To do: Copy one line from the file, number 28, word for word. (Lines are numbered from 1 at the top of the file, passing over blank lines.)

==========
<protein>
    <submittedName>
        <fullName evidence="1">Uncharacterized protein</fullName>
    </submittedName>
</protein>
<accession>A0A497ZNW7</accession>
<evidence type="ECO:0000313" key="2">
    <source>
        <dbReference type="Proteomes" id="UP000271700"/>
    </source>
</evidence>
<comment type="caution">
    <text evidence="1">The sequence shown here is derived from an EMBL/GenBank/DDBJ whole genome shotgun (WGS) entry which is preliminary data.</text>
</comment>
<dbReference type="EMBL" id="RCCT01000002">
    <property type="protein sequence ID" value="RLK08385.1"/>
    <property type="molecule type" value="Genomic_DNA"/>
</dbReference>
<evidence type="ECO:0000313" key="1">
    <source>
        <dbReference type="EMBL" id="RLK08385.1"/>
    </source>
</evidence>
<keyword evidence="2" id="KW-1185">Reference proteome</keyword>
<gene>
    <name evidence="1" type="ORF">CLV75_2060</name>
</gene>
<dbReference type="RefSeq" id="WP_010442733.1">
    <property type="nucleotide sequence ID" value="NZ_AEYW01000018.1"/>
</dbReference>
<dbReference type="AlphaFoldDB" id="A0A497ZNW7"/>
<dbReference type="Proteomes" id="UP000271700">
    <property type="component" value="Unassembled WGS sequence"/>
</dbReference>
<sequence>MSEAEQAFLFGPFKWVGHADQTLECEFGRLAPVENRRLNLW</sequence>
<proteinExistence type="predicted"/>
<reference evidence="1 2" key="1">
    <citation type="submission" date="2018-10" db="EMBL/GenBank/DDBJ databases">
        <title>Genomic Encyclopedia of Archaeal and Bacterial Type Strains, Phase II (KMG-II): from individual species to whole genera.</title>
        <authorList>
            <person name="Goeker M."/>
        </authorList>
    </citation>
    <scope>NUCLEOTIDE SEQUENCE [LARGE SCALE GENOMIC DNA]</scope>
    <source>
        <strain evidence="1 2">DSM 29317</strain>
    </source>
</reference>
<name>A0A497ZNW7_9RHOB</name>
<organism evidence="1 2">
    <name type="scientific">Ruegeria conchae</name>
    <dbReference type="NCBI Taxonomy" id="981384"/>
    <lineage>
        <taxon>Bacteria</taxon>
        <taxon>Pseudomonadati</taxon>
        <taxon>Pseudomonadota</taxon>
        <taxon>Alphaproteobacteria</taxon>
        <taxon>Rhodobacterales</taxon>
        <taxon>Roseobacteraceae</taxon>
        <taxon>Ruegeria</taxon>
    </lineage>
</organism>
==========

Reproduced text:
<dbReference type="RefSeq" id="WP_010442733.1">